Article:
Scientists from various federal agencies gathered every two weeks to share data and look for worrying clusters of symptoms. Every month, outside experts reviewed the evidence and released public reports. “Vaccine programs are contingent on trust,” Dr. Gellin said, “and transparency is a huge element of that.”

The vast majority of reports turned out to have nothing to do with the new vaccines. Just a handful of medical conditions required an intensive review. The researchers noticed that some vaccinated people developed a facial weakness called Bell’s palsy, for example, but within two weeks they ruled out vaccines as the cause.

In the following years, as emerging viruses caused outbreaks of Ebola, MERS and other diseases, experts called for more preparations for the next pandemic. In 2016, President Barack Obama set up a global health security office at the National Security Council. But in 2018, the Trump administration disbanded that office, saying it was streamlining bureaucratic bloat.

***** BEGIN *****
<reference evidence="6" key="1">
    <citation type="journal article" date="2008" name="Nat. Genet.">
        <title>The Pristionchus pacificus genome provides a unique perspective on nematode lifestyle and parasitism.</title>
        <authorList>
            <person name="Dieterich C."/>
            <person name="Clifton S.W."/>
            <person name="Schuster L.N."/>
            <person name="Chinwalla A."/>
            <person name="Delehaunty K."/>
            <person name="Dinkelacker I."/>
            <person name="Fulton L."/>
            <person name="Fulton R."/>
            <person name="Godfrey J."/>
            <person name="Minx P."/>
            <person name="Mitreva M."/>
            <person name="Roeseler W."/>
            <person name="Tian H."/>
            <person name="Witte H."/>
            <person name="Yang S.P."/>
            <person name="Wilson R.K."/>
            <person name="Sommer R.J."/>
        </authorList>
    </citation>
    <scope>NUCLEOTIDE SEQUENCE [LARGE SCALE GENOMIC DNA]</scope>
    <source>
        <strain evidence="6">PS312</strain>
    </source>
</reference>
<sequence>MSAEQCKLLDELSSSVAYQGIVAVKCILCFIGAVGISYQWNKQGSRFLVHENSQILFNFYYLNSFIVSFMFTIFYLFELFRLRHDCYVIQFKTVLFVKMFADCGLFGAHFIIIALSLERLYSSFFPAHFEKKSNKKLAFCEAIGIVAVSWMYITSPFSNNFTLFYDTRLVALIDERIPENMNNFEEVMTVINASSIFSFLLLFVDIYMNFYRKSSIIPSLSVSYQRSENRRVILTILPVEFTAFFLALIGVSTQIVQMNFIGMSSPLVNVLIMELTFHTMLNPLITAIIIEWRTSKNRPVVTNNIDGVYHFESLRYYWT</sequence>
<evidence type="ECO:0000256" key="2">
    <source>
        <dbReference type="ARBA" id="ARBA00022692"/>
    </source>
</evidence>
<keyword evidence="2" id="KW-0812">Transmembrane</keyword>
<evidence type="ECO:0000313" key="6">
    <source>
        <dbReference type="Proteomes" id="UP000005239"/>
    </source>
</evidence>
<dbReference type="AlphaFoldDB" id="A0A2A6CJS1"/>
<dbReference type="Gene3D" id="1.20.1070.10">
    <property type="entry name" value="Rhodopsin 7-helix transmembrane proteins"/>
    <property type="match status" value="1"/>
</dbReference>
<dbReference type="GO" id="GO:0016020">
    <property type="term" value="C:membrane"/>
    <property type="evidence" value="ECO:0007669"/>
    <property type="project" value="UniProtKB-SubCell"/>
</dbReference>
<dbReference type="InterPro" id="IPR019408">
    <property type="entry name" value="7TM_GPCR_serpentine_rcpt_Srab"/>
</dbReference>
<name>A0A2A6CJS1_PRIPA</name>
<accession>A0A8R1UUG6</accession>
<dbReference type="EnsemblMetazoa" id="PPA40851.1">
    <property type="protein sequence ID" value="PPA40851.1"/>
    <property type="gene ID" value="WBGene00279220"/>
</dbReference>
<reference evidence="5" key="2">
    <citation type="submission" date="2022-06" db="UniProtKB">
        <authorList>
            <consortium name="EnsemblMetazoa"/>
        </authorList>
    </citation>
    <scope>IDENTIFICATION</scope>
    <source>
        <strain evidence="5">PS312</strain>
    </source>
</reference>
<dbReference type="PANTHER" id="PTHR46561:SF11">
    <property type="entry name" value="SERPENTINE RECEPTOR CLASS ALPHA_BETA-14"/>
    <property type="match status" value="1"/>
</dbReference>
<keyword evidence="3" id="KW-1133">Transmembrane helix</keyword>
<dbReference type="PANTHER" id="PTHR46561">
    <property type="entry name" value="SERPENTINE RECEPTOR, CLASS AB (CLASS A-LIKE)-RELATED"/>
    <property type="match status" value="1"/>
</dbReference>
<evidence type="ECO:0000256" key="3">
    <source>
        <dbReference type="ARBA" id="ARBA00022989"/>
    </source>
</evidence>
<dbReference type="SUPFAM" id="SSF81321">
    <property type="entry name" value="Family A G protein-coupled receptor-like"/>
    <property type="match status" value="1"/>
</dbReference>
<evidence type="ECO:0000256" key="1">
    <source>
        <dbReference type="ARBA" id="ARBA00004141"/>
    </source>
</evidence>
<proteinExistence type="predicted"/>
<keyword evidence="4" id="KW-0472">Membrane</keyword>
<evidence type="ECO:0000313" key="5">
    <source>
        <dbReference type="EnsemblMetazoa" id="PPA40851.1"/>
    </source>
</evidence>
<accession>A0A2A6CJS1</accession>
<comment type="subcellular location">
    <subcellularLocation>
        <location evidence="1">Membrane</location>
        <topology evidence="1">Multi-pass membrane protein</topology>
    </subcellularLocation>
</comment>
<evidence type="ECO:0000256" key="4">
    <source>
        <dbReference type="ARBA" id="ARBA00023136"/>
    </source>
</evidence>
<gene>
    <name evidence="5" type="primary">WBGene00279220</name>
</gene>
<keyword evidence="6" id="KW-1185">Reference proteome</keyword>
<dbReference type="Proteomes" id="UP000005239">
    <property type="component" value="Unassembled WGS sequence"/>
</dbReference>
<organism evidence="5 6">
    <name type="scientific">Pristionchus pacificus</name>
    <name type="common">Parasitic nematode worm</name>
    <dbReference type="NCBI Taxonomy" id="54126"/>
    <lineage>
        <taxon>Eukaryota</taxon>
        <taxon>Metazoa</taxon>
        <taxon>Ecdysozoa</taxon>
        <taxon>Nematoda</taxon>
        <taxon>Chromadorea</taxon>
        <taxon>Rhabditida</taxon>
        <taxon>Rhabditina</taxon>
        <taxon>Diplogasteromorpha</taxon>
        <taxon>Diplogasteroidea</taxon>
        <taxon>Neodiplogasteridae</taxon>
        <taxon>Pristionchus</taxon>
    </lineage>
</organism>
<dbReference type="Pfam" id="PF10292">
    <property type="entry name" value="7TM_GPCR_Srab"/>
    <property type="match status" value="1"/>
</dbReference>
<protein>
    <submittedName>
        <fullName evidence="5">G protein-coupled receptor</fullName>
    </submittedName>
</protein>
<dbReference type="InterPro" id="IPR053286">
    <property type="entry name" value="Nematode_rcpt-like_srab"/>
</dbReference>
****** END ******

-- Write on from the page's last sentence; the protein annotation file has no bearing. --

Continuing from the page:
The next year, the National Vaccine Program Office met a similar fate. Alex M. Azar II, the secretary of health and human services, said in a letter to Senator Patty Murray, the ranking member of a health subcommittee, that the merger, as part of a broader department reorganization, would “increase operational efficiencies by eliminating program redundancies and decreasing program costs.”